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Duke of York Market

7 Street Food Markets in London You Probably Didn’t Know Existed

ALL the foods, half the queues.

By / May 24, 2018
   Duke of York.
   Duke of York.

Think you know all the best street food markets in London? Think again. Beyond the frenzied hotspots such as KERB and Street Feast there are dozens of smaller, quirkier markets taking up tarmac across the city, often with smaller queues to boot.

Hugh Thomas, a food and drink writer and British Street Food Awards collaborator, is going to help you find them. Here is his guide to some of the stealthiest (and best) street food markets in town.

Guildhall Yard Lunch Market

Around 20 stalls line up on Guildhalls’ front doorstep one Thursday each month. It’s arguably the prettiest setting for a street food market you’ll come across – historic, too, given the building’s bright white facade dates back to the 1400s. The food is forward-thinking, with tasty riffs on tartiflette, souvlaki, Korean dumplings, and jerk chicken. Our advice: go for anything from Cheeky Burger (who certainly live up to their name), or the confit duck with duck fat fries from The Frenchie.

Soho Vegan Market

The newest thing to set London vegan’s hearts aflutter, Soho Vegan Market pops up on Saturdays between 11am and 3pm and is run by the folks behind the thriving Rupert Street Market. Highlights include Spicebox, Vietnamese fusion scientists Eat Chay, and plant-based steak and ale pies from Young Vegans.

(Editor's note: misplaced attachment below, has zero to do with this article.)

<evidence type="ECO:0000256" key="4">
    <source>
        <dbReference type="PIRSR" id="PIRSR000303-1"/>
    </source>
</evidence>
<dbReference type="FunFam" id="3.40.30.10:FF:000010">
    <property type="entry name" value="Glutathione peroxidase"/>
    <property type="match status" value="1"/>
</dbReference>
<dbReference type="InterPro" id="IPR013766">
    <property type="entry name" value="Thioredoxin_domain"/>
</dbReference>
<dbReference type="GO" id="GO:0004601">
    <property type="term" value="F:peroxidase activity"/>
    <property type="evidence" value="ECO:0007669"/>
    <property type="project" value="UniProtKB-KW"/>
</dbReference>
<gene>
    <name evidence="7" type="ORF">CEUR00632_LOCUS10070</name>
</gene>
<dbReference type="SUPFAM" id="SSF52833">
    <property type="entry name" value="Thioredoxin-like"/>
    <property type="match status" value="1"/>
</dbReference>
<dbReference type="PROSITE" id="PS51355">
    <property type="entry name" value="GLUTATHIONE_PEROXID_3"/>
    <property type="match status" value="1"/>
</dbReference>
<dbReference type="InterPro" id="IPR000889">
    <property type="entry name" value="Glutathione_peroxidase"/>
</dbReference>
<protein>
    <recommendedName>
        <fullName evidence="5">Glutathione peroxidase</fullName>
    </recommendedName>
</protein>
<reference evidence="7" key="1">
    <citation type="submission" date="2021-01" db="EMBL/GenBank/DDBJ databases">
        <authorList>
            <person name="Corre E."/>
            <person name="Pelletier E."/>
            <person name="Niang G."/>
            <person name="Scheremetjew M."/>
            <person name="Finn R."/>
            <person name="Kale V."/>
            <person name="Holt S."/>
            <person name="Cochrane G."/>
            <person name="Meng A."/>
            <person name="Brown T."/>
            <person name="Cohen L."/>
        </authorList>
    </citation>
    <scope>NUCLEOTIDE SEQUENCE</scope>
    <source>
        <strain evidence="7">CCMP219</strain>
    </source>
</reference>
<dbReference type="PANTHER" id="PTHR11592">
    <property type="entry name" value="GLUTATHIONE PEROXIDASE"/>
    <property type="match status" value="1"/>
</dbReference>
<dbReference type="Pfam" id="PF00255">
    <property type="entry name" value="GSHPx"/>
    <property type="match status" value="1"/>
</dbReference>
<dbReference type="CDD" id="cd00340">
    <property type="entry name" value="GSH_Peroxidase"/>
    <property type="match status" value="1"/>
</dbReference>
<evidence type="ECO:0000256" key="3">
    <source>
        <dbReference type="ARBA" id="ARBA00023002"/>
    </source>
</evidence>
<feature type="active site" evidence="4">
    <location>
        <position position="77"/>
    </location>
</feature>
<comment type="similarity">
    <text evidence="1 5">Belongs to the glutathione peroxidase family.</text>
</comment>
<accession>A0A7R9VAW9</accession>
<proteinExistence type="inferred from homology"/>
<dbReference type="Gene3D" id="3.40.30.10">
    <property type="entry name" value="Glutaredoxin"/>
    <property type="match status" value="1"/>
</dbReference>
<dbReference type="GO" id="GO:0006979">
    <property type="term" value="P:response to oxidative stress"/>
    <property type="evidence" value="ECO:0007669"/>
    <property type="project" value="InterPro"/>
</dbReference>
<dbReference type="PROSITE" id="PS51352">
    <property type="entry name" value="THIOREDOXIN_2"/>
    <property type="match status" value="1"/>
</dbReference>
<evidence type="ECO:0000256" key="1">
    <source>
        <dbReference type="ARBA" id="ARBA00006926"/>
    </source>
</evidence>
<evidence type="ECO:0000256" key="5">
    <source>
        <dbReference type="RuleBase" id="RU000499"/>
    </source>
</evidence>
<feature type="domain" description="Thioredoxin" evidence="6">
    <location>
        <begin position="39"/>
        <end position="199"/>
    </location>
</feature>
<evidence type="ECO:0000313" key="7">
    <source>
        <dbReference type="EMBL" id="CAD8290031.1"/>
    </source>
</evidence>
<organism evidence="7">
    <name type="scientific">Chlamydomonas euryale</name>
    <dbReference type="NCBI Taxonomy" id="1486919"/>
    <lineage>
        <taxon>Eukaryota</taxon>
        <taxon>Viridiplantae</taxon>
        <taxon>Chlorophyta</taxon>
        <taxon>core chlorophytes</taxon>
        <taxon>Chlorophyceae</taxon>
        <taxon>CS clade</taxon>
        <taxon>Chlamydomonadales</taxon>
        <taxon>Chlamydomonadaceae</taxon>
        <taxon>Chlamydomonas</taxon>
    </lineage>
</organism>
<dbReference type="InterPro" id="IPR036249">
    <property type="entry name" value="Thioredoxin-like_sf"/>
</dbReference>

Whitecross

Wedged between Old Street and Barbican, traders at Whitecross market offer suited city workers salvation from Tesco meal deals Monday to Friday. This noble pursuit is undertaken by the likes of Luardos, who’s mint green and spraycan pink burrito vans (named Jesus and Mary respectively) will brighten up the drabbest of workdays. You might also seek out a wee bit of Scottish fare from The Wild Game Co – think venison steak sarnies with melted gouda – or stop by at Buddha Bowl for a massaman curry complete with carrot and kimchi pickle, green beans, steamed rice, and omega seeds.

Duke of York Square

There’s something pleasantly funfair-esque about the striped gazebos parked up outside British delicatessen Partridges. But what should be more alluring is what’s found underneath them: steamed parcels of joy from Ugly Dumplings, homely beef bourguignon and tartiflette from La Ferme, and the pick of yesterday’s leftovers from Bubble& (squeak). Market opens in Chelsea each Saturday.

Chocolate stallDuke of York

St Katherine’s Docks

There’s been a regular market at St Kats docks for a while now, but it wasn’t much good until Epicurean Events took over a couple years back. Every Friday, Tower Bridge tourists get spoiled with a rather impressive rotating roster, which has included The Gyoza Guys, BBQ Dreamz, Thunderbirds, Makatcha, and Crafty Pies. Behind which the rather handsome Dickens Inn – all three floors of it – beckons for a pint. As long as you buy a round, they’re not too fussy about you bringing in your own food.

Lower Marsh

Along with neighbouring The Cut, Lower Marsh is one of Britain’s best high streets (as was almost made official in 2016). Waterloo residents are even more smug when you mention their daily market, which takes place on this cobbled street and features all sorts of edible delights – from cakes to oysters to Cuban sandwiches. Communal tables and chairs (read: makeshift tables on wheels and plastic kegs) make lunching here a convivial affair.

#lowermarshmarket #lowermarsh #lunch #thursdaymotivation #reclaimingmytime #waterloo

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Chatsworth Road

Re-established by Clapton residents in 2010, Chatsworth Road Market is in the best state it’s been since before the war, when it hosted hundreds of stalls throughout most the week. Now only a Sunday happening, between 11am and 4pm, it’s currently in the hands of Hackney council. But not to worry – the food’s still good. Trot up to Sticky Bundit’s party-pink gazebo for sushi burgers, get some of Ghana’s best down your neck on behalf of Chalé Let’s Eat!, or get your hands dirty with Deeney’s haggis cheese toasties.

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